Description: Parents with children diagnosed with autism face a variety of stressors. The typical approach to dealing with these stressors is pathological which focuses on the problem by attempting to eliminate or alleviate the stressors through counseling, behavioral therapy, tutoring, and/or drugs. The purpose of the current study was to assess an alternative approach, a constructional one, which focuses on solutions by teaching 3 parents to analyze their life, formulate goals, and develop programs to reach their goals building off of their strengths and assets. The by-product is the reduction or elimination of the stressors. The results suggest that the use of a constructional program is very effective in helping parents develop a new repertoire that will ultimately improve their overall quality of life.
Date: August 2015
Creator: Liden, Timothy Allen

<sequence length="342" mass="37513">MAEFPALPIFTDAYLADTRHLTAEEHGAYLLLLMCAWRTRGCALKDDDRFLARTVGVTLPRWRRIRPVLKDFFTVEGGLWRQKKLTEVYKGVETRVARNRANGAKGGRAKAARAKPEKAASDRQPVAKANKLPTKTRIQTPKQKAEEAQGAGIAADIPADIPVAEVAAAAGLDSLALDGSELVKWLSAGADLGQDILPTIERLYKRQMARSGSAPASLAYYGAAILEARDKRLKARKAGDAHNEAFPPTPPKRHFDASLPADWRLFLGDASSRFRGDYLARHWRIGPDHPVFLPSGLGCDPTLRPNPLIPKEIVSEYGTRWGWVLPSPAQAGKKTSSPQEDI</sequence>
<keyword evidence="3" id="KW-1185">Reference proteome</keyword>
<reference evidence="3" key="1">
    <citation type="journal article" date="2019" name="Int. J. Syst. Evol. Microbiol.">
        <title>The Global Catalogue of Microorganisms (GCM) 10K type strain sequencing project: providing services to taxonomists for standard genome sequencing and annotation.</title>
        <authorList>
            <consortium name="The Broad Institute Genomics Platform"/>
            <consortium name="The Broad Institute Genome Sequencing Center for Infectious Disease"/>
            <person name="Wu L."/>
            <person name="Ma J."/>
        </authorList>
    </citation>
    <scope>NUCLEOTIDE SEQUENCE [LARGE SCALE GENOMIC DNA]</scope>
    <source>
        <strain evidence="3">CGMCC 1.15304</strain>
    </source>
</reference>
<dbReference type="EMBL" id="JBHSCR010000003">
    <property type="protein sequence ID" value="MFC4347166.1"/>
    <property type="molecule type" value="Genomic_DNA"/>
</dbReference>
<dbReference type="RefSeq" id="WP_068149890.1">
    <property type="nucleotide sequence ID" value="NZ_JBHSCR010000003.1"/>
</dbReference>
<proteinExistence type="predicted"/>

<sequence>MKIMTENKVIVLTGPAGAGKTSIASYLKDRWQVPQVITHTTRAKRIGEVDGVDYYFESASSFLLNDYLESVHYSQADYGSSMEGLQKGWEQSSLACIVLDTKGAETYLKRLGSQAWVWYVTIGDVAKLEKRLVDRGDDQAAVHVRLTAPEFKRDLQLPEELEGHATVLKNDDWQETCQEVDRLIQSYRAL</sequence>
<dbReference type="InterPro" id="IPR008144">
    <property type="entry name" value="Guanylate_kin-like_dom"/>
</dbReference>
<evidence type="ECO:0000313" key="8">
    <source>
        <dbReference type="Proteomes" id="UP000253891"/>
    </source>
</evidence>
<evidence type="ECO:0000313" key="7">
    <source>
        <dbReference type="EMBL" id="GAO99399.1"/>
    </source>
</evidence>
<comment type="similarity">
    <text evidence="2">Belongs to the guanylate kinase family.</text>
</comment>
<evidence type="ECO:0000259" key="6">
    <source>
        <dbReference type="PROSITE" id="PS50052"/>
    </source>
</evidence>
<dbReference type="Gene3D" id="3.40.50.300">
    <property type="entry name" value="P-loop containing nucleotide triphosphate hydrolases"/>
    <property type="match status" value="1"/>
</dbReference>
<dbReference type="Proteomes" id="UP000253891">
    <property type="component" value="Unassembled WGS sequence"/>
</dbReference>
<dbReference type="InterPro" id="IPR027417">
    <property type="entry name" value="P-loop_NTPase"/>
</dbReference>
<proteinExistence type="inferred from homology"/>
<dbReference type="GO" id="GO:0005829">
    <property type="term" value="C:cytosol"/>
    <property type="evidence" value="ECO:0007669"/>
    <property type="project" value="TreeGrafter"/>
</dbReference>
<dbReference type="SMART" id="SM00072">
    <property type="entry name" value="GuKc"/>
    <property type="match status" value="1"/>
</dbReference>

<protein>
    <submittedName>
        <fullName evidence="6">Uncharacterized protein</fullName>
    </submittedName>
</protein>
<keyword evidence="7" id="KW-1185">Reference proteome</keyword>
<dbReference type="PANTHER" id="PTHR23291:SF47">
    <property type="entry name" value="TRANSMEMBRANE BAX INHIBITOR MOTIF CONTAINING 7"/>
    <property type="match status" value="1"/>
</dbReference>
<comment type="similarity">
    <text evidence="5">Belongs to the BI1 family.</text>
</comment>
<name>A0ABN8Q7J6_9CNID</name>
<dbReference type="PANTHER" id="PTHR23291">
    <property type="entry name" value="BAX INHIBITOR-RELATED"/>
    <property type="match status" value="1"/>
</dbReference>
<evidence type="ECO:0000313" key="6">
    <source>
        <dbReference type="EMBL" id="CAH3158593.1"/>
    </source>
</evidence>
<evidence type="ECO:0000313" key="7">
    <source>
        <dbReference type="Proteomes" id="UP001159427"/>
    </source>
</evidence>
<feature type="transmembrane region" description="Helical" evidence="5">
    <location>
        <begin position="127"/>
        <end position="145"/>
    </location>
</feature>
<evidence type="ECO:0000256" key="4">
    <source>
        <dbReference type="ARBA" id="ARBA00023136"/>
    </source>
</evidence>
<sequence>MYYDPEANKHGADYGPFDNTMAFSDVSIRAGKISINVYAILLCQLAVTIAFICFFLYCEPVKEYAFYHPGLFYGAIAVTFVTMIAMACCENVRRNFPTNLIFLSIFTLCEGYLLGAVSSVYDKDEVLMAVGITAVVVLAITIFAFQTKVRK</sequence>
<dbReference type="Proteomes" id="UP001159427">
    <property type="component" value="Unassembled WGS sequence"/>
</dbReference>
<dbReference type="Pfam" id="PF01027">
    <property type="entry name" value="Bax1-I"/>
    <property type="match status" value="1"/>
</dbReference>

Partner: UNT Libraries

Effects of a Computer-based Self-instructional Training Package on Novice Instructors’ Implementation of Discrete Trial Instruction and a Naturalistic Developmental Behavioral Intervention

Description: Discrete trial instruction (DTI) and naturalistic developmental behavioral interventions (NDBIs) are often incorporated into early intensive behavioral interventions for young children with autism. Recent advances in staff training methods have demonstrated that self-instructional manuals, video models, and computer-based training are effective and efficient ways to improve staff implementation of these teaching strategies however research in this area is limited. The current evaluation assessed the effects of a computer-based training package including self-instructional manuals with embedded video models on direct-care staff’s implementation of DTI and an NDBI. All participants’ DTI teaching fidelity increased during role-plays with an adult and with a child with autism and all participants increased teaching fidelity across untrained instructional programs. In addition, moderate improvement was demonstrated following NDBI training on the use of correct prompts, environmental arrangements, and response interaction. Together, these results indicate that therapists are able to acquire a large number of skills using two teaching techniques, DTI and NDBI, following brief computer-based training.
Date: August 2015
Creator: Horsch, Rachel M.
Partner: UNT Libraries